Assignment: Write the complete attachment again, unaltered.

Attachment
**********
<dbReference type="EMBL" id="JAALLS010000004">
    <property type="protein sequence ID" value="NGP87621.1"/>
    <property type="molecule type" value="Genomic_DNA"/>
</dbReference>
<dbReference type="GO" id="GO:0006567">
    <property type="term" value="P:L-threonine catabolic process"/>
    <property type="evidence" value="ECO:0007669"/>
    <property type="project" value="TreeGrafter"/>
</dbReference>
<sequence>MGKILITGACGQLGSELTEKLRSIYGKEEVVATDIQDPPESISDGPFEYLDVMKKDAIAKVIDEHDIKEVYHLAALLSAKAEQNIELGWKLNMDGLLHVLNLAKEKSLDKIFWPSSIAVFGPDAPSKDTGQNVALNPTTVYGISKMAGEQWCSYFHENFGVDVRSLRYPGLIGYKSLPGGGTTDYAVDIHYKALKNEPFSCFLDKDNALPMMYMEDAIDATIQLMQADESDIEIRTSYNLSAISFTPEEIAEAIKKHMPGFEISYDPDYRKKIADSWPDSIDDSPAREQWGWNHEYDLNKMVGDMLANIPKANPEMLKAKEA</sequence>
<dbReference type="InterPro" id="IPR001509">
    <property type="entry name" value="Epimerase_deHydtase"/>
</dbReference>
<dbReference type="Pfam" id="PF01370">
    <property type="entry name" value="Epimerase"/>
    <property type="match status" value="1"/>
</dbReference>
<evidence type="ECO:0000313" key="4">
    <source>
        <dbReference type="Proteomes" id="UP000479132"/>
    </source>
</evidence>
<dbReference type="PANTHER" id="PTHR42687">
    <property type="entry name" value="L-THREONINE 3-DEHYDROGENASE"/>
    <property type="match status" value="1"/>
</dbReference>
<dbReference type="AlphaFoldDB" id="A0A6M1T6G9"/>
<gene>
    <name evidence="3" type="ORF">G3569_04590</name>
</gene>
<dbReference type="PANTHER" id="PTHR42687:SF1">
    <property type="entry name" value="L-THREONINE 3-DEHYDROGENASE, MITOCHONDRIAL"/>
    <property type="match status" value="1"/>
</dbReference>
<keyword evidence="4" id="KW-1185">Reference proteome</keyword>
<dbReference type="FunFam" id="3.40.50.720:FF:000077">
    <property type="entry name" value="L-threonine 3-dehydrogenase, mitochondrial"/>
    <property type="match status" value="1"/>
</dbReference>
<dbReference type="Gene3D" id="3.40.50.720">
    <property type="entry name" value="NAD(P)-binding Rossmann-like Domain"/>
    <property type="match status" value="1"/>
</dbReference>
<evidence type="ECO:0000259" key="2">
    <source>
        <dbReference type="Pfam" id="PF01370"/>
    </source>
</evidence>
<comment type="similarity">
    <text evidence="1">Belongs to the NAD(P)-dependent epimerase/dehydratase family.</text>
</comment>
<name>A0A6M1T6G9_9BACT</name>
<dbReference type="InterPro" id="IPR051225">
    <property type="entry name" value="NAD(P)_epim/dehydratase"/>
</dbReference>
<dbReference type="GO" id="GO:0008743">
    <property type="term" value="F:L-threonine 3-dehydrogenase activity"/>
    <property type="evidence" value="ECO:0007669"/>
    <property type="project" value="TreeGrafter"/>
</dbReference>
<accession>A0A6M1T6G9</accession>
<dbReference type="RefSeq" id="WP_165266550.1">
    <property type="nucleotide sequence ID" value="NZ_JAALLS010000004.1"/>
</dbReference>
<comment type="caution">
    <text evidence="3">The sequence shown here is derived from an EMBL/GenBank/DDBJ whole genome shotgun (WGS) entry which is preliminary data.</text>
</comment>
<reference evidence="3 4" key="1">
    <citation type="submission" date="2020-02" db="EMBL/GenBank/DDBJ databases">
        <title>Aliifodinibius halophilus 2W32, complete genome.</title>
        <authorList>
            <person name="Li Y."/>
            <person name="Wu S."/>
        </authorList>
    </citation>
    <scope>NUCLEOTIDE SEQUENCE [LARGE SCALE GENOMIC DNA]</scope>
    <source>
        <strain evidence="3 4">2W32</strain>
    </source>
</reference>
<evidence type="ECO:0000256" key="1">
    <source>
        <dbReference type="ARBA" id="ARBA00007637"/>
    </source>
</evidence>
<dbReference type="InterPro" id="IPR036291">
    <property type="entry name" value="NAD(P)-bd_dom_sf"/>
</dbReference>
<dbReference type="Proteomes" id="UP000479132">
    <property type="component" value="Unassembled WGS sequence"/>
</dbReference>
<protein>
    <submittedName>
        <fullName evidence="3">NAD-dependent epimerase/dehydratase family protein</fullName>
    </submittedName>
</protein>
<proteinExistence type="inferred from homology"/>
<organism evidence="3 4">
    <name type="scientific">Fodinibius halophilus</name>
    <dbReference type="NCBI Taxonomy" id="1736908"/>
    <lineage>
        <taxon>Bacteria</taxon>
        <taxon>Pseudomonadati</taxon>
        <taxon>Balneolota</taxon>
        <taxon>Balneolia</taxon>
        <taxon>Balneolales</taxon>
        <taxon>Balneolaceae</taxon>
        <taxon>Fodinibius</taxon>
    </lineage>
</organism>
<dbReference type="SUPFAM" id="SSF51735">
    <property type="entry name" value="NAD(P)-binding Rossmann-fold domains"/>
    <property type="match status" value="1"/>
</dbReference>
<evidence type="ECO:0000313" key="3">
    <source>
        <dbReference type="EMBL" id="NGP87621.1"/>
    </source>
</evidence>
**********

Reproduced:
<dbReference type="EMBL" id="JAALLS010000004">
    <property type="protein sequence ID" value="NGP87621.1"/>
    <property type="molecule type" value="Genomic_DNA"/>
</dbReference>
<dbReference type="GO" id="GO:0006567">
    <property type="term" value="P:L-threonine catabolic process"/>
    <property type="evidence" value="ECO:0007669"/>
    <property type="project" value="TreeGrafter"/>
</dbReference>
<sequence>MGKILITGACGQLGSELTEKLRSIYGKEEVVATDIQDPPESISDGPFEYLDVMKKDAIAKVIDEHDIKEVYHLAALLSAKAEQNIELGWKLNMDGLLHVLNLAKEKSLDKIFWPSSIAVFGPDAPSKDTGQNVALNPTTVYGISKMAGEQWCSYFHENFGVDVRSLRYPGLIGYKSLPGGGTTDYAVDIHYKALKNEPFSCFLDKDNALPMMYMEDAIDATIQLMQADESDIEIRTSYNLSAISFTPEEIAEAIKKHMPGFEISYDPDYRKKIADSWPDSIDDSPAREQWGWNHEYDLNKMVGDMLANIPKANPEMLKAKEA</sequence>
<dbReference type="InterPro" id="IPR001509">
    <property type="entry name" value="Epimerase_deHydtase"/>
</dbReference>
<dbReference type="Pfam" id="PF01370">
    <property type="entry name" value="Epimerase"/>
    <property type="match status" value="1"/>
</dbReference>
<evidence type="ECO:0000313" key="4">
    <source>
        <dbReference type="Proteomes" id="UP000479132"/>
    </source>
</evidence>
<dbReference type="PANTHER" id="PTHR42687">
    <property type="entry name" value="L-THREONINE 3-DEHYDROGENASE"/>
    <property type="match status" value="1"/>
</dbReference>
<dbReference type="AlphaFoldDB" id="A0A6M1T6G9"/>
<gene>
    <name evidence="3" type="ORF">G3569_04590</name>
</gene>
<dbReference type="PANTHER" id="PTHR42687:SF1">
    <property type="entry name" value="L-THREONINE 3-DEHYDROGENASE, MITOCHONDRIAL"/>
    <property type="match status" value="1"/>
</dbReference>
<keyword evidence="4" id="KW-1185">Reference proteome</keyword>
<dbReference type="FunFam" id="3.40.50.720:FF:000077">
    <property type="entry name" value="L-threonine 3-dehydrogenase, mitochondrial"/>
    <property type="match status" value="1"/>
</dbReference>
<dbReference type="Gene3D" id="3.40.50.720">
    <property type="entry name" value="NAD(P)-binding Rossmann-like Domain"/>
    <property type="match status" value="1"/>
</dbReference>
<evidence type="ECO:0000259" key="2">
    <source>
        <dbReference type="Pfam" id="PF01370"/>
    </source>
</evidence>
<comment type="similarity">
    <text evidence="1">Belongs to the NAD(P)-dependent epimerase/dehydratase family.</text>
</comment>
<name>A0A6M1T6G9_9BACT</name>
<dbReference type="InterPro" id="IPR051225">
    <property type="entry name" value="NAD(P)_epim/dehydratase"/>
</dbReference>
<dbReference type="GO" id="GO:0008743">
    <property type="term" value="F:L-threonine 3-dehydrogenase activity"/>
    <property type="evidence" value="ECO:0007669"/>
    <property type="project" value="TreeGrafter"/>
</dbReference>
<accession>A0A6M1T6G9</accession>
<dbReference type="RefSeq" id="WP_165266550.1">
    <property type="nucleotide sequence ID" value="NZ_JAALLS010000004.1"/>
</dbReference>
<comment type="caution">
    <text evidence="3">The sequence shown here is derived from an EMBL/GenBank/DDBJ whole genome shotgun (WGS) entry which is preliminary data.</text>
</comment>
<reference evidence="3 4" key="1">
    <citation type="submission" date="2020-02" db="EMBL/GenBank/DDBJ databases">
        <title>Aliifodinibius halophilus 2W32, complete genome.</title>
        <authorList>
            <person name="Li Y."/>
            <person name="Wu S."/>
        </authorList>
    </citation>
    <scope>NUCLEOTIDE SEQUENCE [LARGE SCALE GENOMIC DNA]</scope>
    <source>
        <strain evidence="3 4">2W32</strain>
    </source>
</reference>
<evidence type="ECO:0000256" key="1">
    <source>
        <dbReference type="ARBA" id="ARBA00007637"/>
    </source>
</evidence>
<dbReference type="InterPro" id="IPR036291">
    <property type="entry name" value="NAD(P)-bd_dom_sf"/>
</dbReference>
<dbReference type="Proteomes" id="UP000479132">
    <property type="component" value="Unassembled WGS sequence"/>
</dbReference>
<protein>
    <submittedName>
        <fullName evidence="3">NAD-dependent epimerase/dehydratase family protein</fullName>
    </submittedName>
</protein>
<proteinExistence type="inferred from homology"/>
<organism evidence="3 4">
    <name type="scientific">Fodinibius halophilus</name>
    <dbReference type="NCBI Taxonomy" id="1736908"/>
    <lineage>
        <taxon>Bacteria</taxon>
        <taxon>Pseudomonadati</taxon>
        <taxon>Balneolota</taxon>
        <taxon>Balneolia</taxon>
        <taxon>Balneolales</taxon>
        <taxon>Balneolaceae</taxon>
        <taxon>Fodinibius</taxon>
    </lineage>
</organism>
<dbReference type="SUPFAM" id="SSF51735">
    <property type="entry name" value="NAD(P)-binding Rossmann-fold domains"/>
    <property type="match status" value="1"/>
</dbReference>
<evidence type="ECO:0000313" key="3">
    <source>
        <dbReference type="EMBL" id="NGP87621.1"/>
    </source>
</evidence>